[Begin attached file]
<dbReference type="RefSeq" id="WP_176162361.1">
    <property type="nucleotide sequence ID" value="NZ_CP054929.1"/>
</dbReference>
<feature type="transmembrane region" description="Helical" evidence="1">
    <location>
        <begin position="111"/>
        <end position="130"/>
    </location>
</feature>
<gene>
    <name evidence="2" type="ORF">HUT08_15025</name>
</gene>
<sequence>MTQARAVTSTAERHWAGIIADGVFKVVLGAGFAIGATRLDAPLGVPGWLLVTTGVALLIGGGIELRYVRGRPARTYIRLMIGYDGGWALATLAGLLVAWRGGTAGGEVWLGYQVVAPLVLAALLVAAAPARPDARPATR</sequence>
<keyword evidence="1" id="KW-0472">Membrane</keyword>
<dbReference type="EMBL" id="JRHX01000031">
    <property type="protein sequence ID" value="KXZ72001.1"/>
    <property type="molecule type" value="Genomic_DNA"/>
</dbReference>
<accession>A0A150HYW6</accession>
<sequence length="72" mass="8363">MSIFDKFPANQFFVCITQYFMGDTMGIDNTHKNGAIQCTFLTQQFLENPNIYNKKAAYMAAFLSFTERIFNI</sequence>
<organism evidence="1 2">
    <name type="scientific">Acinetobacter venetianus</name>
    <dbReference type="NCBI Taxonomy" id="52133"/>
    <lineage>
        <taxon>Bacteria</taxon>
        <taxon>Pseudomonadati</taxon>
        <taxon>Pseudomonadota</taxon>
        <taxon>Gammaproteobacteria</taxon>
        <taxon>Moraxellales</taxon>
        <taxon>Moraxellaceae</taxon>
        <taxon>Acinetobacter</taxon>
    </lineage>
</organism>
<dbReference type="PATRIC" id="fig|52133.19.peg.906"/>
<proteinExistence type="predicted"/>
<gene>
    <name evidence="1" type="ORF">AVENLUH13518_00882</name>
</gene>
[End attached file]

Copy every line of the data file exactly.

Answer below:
<dbReference type="RefSeq" id="WP_176162361.1">
    <property type="nucleotide sequence ID" value="NZ_CP054929.1"/>
</dbReference>
<feature type="transmembrane region" description="Helical" evidence="1">
    <location>
        <begin position="111"/>
        <end position="130"/>
    </location>
</feature>
<gene>
    <name evidence="2" type="ORF">HUT08_15025</name>
</gene>
<sequence>MTQARAVTSTAERHWAGIIADGVFKVVLGAGFAIGATRLDAPLGVPGWLLVTTGVALLIGGGIELRYVRGRPARTYIRLMIGYDGGWALATLAGLLVAWRGGTAGGEVWLGYQVVAPLVLAALLVAAAPARPDARPATR</sequence>
<keyword evidence="1" id="KW-0472">Membrane</keyword>
<dbReference type="EMBL" id="JRHX01000031">
    <property type="protein sequence ID" value="KXZ72001.1"/>
    <property type="molecule type" value="Genomic_DNA"/>
</dbReference>
<accession>A0A150HYW6</accession>
<sequence length="72" mass="8363">MSIFDKFPANQFFVCITQYFMGDTMGIDNTHKNGAIQCTFLTQQFLENPNIYNKKAAYMAAFLSFTERIFNI</sequence>
<organism evidence="1 2">
    <name type="scientific">Acinetobacter venetianus</name>
    <dbReference type="NCBI Taxonomy" id="52133"/>
    <lineage>
        <taxon>Bacteria</taxon>
        <taxon>Pseudomonadati</taxon>
        <taxon>Pseudomonadota</taxon>
        <taxon>Gammaproteobacteria</taxon>
        <taxon>Moraxellales</taxon>
        <taxon>Moraxellaceae</taxon>
        <taxon>Acinetobacter</taxon>
    </lineage>
</organism>
<dbReference type="PATRIC" id="fig|52133.19.peg.906"/>
<proteinExistence type="predicted"/>
<gene>
    <name evidence="1" type="ORF">AVENLUH13518_00882</name>
</gene>